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Campus Ministry to collaborate with fellow University centers

| Tuesday, September 10, 2019

While Campus Ministry’s divisions fulfill a range of needs across campus, they are united by their shared purpose of walking with students as they grow in community and as individuals.

“Campus Ministry will be focusing on moments of encounter – meeting students where they are and learning their story,” Danielle Collins, Campus Ministry’s communications director, said in an email.

Retreats and pilgrimages can provide the space needed for students with constantly changing lives to reflect on their spirituality and discover a vital part of their identity. Campus Ministry kicked off the year with two weekends of first-year retreats to help students find their place in a new and unfamiliar environment. 

Spiritual discovery events do not end with first year but continue for older students. Designed for sophomores, juniors and seniors, the “Becoming” retreat focuses on the questions that arise as post-college life looms.

“Often these questions are riddled with the fear of, ‘What in my life might change if I ask the questions that I feel called to ask?’ How do we navigate these questions that ultimately allow us to recognize that what we deeply fear is oftentimes what we deeply long for?” Christian Santa Maria, assistant director of retreats and pilgrimages, said.

Santa Maria said the inspiration for the retreat, which is in its second year, came from spiritual needs expressed to him by students in conversation. One of the retreat’s goals, he said, is to bring vulnerability and comfort with uncertainty into students’ spiritual lives.

“These questions that are really about purpose, about, ‘How am I supposed to love and engage in the world?’ It’s a retreat that simply gives people the space and invites them to have the courage to actually ask that question,” Santa Maria said. “Not to find the answer, but just to live the question.”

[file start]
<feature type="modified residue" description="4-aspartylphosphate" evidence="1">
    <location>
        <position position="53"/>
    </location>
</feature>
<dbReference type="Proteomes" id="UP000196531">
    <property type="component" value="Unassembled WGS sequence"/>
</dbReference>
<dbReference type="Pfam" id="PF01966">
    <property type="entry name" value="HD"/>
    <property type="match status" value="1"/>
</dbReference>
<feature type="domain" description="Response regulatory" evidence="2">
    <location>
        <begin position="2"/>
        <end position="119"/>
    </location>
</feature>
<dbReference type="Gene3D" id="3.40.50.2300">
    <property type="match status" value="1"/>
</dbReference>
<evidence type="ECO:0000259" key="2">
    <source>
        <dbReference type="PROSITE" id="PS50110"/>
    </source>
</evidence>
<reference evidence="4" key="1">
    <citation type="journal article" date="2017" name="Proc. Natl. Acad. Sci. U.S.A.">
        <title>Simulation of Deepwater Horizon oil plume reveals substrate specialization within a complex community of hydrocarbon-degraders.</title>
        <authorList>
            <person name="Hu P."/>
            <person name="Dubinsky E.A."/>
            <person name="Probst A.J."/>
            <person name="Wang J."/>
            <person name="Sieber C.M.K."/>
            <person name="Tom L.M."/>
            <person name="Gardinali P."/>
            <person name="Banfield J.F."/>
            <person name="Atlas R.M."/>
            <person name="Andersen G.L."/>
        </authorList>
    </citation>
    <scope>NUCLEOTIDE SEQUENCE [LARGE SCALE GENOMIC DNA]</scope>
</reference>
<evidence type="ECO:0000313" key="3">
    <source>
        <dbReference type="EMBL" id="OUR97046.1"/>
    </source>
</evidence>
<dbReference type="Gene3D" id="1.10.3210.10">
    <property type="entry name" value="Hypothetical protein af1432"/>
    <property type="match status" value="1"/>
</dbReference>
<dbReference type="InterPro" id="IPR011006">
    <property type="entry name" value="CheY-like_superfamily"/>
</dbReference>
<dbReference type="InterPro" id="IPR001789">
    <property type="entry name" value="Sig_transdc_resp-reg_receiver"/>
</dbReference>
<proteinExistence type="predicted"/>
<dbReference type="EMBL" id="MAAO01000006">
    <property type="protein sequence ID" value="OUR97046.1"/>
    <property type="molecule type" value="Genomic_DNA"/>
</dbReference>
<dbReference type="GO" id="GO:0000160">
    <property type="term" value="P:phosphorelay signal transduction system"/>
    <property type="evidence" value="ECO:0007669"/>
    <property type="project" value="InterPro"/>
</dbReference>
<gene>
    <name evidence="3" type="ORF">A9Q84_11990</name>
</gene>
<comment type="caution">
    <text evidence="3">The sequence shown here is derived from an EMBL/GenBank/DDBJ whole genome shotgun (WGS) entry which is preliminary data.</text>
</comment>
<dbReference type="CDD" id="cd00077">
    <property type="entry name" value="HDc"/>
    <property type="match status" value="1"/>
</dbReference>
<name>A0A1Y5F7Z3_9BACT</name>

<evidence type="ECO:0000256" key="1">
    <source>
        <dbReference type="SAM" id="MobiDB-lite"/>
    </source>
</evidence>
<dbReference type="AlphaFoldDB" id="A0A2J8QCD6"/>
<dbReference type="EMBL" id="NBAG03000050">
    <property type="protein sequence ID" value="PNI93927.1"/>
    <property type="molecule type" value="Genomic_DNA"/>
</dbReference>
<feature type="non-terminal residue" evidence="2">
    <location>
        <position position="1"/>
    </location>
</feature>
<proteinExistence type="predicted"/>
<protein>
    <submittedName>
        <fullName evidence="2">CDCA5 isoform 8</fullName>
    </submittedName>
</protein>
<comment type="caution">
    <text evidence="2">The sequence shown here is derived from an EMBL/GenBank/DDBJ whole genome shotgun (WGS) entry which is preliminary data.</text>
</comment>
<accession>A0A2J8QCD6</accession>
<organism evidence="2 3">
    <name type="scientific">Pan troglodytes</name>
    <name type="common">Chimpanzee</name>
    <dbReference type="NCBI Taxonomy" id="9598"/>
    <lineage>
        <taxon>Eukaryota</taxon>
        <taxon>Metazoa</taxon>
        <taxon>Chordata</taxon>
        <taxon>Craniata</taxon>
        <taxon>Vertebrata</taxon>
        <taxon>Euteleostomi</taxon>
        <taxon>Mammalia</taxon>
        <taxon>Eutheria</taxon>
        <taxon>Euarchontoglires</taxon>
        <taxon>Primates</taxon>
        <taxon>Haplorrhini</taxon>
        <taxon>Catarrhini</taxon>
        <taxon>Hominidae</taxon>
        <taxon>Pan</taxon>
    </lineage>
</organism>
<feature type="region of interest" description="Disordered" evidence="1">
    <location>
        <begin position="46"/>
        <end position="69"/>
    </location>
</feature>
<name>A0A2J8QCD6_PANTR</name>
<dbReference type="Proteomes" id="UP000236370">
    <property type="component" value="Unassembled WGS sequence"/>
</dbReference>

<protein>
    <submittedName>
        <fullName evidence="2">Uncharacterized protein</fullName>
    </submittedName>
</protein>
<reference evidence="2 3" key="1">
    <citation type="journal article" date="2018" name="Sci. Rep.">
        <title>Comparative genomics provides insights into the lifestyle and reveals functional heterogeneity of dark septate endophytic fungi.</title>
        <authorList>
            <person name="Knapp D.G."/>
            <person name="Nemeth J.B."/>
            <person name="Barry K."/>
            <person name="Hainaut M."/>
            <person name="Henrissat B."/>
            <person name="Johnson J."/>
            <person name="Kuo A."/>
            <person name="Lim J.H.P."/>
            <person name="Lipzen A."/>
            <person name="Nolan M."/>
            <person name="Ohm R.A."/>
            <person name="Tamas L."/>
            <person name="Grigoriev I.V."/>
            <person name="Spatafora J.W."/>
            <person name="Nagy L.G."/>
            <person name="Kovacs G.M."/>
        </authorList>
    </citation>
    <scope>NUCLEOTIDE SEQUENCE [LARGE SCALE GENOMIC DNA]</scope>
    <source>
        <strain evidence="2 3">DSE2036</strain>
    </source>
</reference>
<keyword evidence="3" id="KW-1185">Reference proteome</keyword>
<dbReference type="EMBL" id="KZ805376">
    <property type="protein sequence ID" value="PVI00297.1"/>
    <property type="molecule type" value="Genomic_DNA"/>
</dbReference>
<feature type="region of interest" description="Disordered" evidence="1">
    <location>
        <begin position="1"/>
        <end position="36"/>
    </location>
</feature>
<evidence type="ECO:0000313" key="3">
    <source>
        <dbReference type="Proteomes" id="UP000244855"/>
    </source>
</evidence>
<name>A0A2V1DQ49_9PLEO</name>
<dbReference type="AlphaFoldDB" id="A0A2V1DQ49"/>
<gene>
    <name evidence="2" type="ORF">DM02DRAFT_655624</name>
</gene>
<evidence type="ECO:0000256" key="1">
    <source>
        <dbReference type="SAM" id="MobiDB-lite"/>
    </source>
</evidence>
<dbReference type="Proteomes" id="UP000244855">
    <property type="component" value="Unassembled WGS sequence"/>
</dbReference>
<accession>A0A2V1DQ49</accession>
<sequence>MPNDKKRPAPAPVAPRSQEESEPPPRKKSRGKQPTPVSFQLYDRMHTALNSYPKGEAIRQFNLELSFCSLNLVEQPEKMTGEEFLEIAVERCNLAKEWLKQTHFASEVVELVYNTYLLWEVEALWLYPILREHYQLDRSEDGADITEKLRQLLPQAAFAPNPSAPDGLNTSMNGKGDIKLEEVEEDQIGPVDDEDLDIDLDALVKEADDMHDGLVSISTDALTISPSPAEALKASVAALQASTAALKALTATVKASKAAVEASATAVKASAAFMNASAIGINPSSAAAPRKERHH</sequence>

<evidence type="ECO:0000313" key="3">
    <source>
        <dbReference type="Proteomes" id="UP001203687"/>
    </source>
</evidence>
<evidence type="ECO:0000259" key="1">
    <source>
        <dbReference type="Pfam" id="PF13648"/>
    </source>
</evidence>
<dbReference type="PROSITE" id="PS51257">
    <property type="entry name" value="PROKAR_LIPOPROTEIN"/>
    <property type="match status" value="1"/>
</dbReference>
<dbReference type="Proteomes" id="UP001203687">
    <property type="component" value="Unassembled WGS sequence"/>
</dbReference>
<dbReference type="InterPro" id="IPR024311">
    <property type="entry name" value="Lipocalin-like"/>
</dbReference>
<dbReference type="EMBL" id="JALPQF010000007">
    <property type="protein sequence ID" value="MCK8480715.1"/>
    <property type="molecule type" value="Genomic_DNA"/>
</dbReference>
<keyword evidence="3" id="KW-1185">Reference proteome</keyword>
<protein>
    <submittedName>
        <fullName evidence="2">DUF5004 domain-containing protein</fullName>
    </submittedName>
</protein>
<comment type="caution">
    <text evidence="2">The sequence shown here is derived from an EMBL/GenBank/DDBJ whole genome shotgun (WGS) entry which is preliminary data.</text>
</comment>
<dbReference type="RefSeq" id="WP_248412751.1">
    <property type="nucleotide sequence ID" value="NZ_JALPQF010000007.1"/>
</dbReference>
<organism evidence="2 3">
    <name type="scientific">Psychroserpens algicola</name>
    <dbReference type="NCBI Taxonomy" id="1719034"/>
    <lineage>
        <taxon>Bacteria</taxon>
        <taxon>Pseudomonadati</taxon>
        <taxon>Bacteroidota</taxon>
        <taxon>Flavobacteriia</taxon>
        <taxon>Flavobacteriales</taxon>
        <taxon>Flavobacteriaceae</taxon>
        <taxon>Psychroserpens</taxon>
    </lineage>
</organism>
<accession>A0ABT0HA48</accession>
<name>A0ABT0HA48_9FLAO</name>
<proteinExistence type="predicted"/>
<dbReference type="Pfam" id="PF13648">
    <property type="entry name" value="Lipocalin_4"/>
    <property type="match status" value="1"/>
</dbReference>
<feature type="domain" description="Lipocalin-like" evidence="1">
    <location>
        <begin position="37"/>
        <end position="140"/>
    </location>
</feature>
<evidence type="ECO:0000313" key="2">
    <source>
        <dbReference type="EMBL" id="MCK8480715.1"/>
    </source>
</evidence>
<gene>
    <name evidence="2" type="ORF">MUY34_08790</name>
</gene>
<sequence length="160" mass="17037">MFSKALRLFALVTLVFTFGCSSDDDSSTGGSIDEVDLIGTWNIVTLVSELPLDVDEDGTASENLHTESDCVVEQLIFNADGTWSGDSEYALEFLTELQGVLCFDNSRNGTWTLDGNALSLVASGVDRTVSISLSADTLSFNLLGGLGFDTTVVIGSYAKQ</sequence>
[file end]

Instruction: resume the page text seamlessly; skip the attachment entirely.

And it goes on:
The retreat’s motto, “Discover what makes your heart come alive,” points to Campus Ministry’s mission to assist students in their search for self and purpose in a chaotic world. This year, Campus Ministry’s collaboration with the Center for Social Concerns to run a seminar-pilgrimage (“seminage”) to the southern border of the United States brings that spiritual discovery off campus.

“It’s taking a look at … how we recognize that Catholic Social Teaching isn’t necessarily just rules for us to follow, but a fruit of a spiritual life. It’s looking at, how does an understanding and relationship with God have anything to do with our understanding of justice, solidarity and service,” Santa Maria said.

The course, entitled “The Spirituality of Justice,” will examine faith and love’s intersection with social issues. The class will travel to McAllen, Texas, where Sister Norma Pimentel of Catholic Charities works with Border Patrol to assist immigrants and asylum seekers on a daily basis.

“You have this symbiotic relationship where faith interacts with the social structures of our country in service of the poor, which I think is a hopeful outlook in an oftentimes deeply divisive conversation,” Santa Maria said.

Vital to the seminage is the idea of creating hope through love in a seemingly intractable situation.

“The heart of the class looks at a scripture passage, ‘Love one another as I have loved you.’ There’s nothing private about that; it’s inherently social,” Santa Maria said. “What does love look like in public? I would go so far as to say that’s what justice is.”

In addition to the public manifestations of students’ faith, Campus Ministry seeks to assist students in their more private and day-to-day spiritual struggles. Tami Schmitz, the associate director of pastoral care, said simply being with students and reminding them of God’s love is a rewarding part of her role.

“We provide a welcome space for students to talk about matters of the heart and to know they are not alone. We can provide guidance for their prayer lives and help them in deepening their relationship with God,” Schmitz said in an email.

Schmitz added that Campus Ministry will be working more closely with the McDonald Center for Wellbeing (McWell) and the University Counseling Center to better serve students in need of guidance. Both Schmitz and Santa Maria discussed normalizing prayer and transforming it from a series of words memorized by rote into a personal and rewarding experience.

“In an age where prayer can be hard to articulate or even confusing at times, especially in the midst of all the demands of our life … prayer can almost become another expectation,” Santa Maria said. “How do I come in contact with God’s invitation to fall deeply in love? That’s what makes me excited.”

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